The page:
Venezuela

Indigenous leader slain in Venezuelan Amazon

A Venezuelan indigenous leader who fought against incursions by Colombian armed groups and outlaw gold miners into the country's southern rainforest was shot dead on June 30 in the Escondido 3 sector of Puerto Ayacucho municipality, capital of Amazonas state. Virgilio Trujillo Arana, a member of the Uwottujja indigenous people, was the leading force in the creation of the Sipapo Territorial Guards in Autana municipality, Amazonas. The Territorial Guard patrols were launched with support from the Amazonas Indigenous Peoples' Regional Organization (ORPIA).

Podcast: the forgotten war in Colombia

In Episode 128 of the CounterVortex podcast, Bill Weinberg provides an in-depth analysis of the under-reported multi-sided armed conflict and deepening human rights crisis in Colombia on the eve of an historic run-off election that poses two populist "outsider" candidates for the presidency: Gustavo Petro, a former guerilla leader and Colombia’s first leftist presidential contender, versus Rodolfo Hernández, a right-wing construction magnate whose pugnacious swagger inevitably invites comparison to Donald Trump. This turning point comes as Colombia has established a new "partnership" with NATO, obviously in response to Venezuela's deepening ties with Russia. Yet Colombia's armed forces continue to collaborate with the outlaw paramilitary groups that terrorize campesino and indigenous communities. If elected, Petro will face the challenge of breaking the state-paramilitary nexus, and charting a course independent of the Great Powers. Listen on SoundCloud or via Patreon.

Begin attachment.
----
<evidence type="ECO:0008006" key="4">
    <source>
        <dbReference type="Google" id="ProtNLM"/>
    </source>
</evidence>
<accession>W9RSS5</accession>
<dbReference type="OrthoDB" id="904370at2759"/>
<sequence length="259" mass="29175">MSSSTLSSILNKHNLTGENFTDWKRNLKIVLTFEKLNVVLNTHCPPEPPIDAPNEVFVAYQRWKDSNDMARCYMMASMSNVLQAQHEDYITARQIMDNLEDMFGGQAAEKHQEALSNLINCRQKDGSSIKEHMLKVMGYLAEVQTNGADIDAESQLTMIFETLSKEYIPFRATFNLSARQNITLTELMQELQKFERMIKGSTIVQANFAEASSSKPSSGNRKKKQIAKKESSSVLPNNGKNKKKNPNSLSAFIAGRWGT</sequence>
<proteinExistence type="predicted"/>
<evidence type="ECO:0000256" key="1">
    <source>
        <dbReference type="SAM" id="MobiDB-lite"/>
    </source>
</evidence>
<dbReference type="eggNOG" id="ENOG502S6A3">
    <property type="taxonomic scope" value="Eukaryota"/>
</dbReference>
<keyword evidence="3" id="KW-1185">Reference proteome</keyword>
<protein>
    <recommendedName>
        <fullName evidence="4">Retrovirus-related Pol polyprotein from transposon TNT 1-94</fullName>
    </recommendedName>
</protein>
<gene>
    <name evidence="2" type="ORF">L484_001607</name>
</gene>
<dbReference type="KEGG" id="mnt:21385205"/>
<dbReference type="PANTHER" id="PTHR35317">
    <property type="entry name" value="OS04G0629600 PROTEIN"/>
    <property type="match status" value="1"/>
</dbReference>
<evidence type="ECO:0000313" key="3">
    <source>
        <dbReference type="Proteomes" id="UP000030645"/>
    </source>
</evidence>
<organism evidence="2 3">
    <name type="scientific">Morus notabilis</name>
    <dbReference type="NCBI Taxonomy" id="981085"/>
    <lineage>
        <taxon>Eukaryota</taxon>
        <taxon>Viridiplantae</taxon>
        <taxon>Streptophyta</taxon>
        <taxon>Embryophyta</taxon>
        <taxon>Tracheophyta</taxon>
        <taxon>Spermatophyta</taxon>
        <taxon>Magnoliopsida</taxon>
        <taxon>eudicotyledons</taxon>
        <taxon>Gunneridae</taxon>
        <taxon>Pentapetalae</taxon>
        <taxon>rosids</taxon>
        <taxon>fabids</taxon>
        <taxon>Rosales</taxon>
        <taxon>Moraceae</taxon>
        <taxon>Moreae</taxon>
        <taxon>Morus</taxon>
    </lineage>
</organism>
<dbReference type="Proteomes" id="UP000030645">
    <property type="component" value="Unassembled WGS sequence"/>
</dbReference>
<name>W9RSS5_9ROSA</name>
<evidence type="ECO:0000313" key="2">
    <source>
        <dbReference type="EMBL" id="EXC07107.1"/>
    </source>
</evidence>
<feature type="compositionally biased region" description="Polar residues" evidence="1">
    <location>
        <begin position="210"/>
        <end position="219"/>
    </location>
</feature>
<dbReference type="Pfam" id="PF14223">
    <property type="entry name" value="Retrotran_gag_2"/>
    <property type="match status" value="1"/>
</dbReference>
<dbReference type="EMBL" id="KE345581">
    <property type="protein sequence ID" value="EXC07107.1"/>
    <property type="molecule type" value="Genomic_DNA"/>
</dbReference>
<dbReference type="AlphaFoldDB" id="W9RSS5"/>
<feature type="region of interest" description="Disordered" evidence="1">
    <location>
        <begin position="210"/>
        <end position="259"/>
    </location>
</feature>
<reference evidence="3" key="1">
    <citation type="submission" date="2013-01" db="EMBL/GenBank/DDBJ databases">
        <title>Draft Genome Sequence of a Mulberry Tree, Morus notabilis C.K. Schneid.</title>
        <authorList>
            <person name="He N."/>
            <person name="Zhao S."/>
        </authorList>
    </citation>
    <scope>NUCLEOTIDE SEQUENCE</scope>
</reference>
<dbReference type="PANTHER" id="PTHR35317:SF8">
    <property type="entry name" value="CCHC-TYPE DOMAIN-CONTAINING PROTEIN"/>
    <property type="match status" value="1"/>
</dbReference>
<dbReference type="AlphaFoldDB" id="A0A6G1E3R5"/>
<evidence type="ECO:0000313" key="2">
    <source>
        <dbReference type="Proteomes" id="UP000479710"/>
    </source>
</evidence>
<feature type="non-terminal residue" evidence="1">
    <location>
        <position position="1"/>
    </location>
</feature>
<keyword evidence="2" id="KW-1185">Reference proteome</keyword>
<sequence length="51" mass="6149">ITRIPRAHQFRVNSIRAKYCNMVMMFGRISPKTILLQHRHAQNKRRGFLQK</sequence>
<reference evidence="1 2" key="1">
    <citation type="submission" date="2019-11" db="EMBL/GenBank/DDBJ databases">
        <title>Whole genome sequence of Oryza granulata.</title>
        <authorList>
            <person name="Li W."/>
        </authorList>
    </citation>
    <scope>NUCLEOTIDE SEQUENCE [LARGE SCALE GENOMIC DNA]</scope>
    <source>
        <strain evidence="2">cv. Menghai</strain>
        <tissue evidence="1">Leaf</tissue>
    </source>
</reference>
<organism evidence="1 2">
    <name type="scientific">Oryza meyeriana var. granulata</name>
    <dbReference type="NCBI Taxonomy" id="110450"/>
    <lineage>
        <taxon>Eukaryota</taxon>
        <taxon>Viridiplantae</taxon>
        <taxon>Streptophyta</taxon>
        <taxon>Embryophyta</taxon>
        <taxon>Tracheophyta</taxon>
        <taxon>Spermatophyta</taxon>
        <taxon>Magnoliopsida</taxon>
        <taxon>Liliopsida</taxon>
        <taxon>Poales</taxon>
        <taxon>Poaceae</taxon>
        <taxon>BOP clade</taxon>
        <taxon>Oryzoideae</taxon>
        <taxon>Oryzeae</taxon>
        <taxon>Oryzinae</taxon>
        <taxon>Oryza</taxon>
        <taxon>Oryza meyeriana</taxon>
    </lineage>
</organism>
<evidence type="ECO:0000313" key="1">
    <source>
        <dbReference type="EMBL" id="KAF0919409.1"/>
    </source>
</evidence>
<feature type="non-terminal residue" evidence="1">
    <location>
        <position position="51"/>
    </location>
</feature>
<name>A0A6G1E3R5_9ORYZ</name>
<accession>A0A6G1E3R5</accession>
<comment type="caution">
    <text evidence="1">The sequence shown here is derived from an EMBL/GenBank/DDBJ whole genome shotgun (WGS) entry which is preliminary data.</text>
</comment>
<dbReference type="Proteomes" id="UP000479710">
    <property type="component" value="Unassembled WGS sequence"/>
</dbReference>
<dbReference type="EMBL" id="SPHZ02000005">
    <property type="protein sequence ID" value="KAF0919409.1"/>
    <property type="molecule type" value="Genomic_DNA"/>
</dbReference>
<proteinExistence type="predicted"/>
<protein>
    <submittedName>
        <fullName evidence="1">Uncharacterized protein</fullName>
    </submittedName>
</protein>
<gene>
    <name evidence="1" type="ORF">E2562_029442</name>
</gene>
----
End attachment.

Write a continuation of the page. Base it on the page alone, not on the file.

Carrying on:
Multi-sided warfare across Colombia

Despite a peace process that has faltered under President Ivan Duque, the internal war in Colombia continues nearly across the country—now involving multiple armed actors: remnant guerilla groups, resurgent paramilitary forces, regional cartels, and the official security forces. Thousands have been displaced in recent months, as campesino and indigenous communities are either caught in the crossfire or explicitly targeted.